How the Brain Functions, Painkiller Addictions, Brain Food, Hives

Neuroscience_Neurology.jpgLearn how the brain works when sensing danger or learning social behavior. And painkillers make you feel better, but can many lead to addiction? Explore the mystery behind those itchy, red bumps called hives.

Excerpted from uctv.

  • Richard

    Late 1980s I was under massive stress, blackmail froma hospital (investor) and lack of funds due from hospital (I operated an HMO). I had two heart attacks but no permanent muscle damage (doctors were confused). This all was followed by tremendous anxiety attacks. My physician told me to stay in the area and die, or leave and possibly live. Stress was so great that I was unable to function in any capacity. Since leaving the position I have had several more heart attacks and 2 strokes. “No noticable damage”. The anxiety attacks have stopped. However, massive hive attacks began in the late 1980s and continue to this day. I take aterak at night and fexofenadrine in the mornings supplementated by xanax. I was sent to a dermatolgist and his analysis came back ‘idiopathic’. Perhaps I should have seen a neorologist for I firmly believe the hives are being generated from the brain. Your link to more explanations on the brain aspect does not work. I would like to learn more about the specifics of the brain function, of the loss of nuerons, syanaptic or dendrite problems, white matter, or more. No local physicians seem to know anything about the participation of the brain in these hive attacks, some so major that I end up in the ER, whole body hives. The scars stay for days. I am informed via pin prick like sensations that give prior warning of an attack. Sometimes I will take several aterak, fexofenadrine and xanax tablets. If I can fall asleep for several hours I sometimes improve significantly. This has gone on for 20 years and I am only now, through my own research, determining the the brain my be the catalyst for this problem. Therefore I am looking for information that can more readily explain the mind’s function in this regard. Perhaps armed with such information I can feret our some physician that can understand the reactions. I am getting tired of the ‘idoiopathic’ response. Some physicians make a joke of it when using that nonsensical work. Any information resource will be appreciated.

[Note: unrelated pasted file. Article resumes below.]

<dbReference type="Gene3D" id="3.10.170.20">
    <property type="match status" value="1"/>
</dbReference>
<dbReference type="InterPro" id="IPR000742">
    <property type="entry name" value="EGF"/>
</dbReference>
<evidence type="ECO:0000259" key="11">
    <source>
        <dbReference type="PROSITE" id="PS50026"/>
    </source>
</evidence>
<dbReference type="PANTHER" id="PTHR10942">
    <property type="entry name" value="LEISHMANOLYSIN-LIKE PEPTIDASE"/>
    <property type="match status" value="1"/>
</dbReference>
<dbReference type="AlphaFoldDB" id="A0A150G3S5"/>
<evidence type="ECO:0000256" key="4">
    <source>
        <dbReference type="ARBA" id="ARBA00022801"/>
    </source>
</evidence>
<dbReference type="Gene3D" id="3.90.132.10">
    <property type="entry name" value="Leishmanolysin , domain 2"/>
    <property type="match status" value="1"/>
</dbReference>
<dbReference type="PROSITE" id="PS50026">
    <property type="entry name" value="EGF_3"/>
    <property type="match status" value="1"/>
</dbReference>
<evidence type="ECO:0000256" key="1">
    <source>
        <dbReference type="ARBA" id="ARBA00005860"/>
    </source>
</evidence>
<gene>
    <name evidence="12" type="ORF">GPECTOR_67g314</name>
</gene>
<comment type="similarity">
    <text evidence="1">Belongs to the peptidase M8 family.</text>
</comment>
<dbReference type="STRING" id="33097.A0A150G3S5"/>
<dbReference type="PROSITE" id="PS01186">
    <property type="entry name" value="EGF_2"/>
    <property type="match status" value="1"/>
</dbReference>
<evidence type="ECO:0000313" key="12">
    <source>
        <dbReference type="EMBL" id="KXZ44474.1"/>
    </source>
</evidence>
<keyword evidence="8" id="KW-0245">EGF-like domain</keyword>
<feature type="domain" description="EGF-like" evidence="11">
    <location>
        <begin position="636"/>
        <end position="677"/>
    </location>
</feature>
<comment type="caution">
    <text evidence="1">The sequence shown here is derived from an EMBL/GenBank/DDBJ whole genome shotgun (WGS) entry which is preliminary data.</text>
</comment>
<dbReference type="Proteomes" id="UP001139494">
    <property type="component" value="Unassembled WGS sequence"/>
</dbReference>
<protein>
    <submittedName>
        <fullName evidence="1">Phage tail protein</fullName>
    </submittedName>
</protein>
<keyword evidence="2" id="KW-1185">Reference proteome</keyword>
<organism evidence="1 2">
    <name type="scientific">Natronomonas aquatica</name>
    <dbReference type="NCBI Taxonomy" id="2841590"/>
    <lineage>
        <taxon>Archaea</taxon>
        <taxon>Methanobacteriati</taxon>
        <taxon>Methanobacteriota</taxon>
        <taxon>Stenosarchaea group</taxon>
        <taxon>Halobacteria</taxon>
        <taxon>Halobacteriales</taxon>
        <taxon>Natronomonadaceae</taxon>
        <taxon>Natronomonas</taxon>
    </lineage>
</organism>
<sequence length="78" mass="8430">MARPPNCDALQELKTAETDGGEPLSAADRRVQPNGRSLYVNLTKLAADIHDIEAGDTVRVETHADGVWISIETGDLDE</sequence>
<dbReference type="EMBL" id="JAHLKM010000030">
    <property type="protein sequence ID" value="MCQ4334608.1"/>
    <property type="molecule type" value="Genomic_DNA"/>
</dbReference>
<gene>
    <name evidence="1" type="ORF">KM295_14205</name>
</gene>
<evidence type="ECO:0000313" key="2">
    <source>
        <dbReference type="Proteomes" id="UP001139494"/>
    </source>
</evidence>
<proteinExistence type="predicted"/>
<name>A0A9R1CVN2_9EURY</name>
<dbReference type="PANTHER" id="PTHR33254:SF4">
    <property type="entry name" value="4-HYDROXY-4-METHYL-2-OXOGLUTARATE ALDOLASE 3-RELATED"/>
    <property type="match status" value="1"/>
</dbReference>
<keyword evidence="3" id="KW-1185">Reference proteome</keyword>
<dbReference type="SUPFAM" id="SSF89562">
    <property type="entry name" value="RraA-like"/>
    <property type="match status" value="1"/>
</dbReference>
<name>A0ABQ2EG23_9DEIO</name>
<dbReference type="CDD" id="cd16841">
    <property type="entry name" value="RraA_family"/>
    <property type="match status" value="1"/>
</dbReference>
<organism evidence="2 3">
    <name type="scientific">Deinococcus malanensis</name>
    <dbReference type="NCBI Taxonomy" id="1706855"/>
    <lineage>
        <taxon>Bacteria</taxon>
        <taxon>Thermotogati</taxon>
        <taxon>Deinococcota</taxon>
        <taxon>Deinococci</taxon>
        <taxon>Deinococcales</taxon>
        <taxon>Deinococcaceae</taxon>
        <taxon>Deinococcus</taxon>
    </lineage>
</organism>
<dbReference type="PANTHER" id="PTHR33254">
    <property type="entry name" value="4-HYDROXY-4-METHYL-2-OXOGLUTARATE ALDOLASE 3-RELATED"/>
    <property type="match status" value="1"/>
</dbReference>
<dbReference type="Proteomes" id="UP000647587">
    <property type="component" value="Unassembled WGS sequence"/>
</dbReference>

Tony Brown, BA, EMT

Tony Brown, BA, EMT, graduated cum laude from Harvard University. He served as an EMT in the US Army stationed in Germany.

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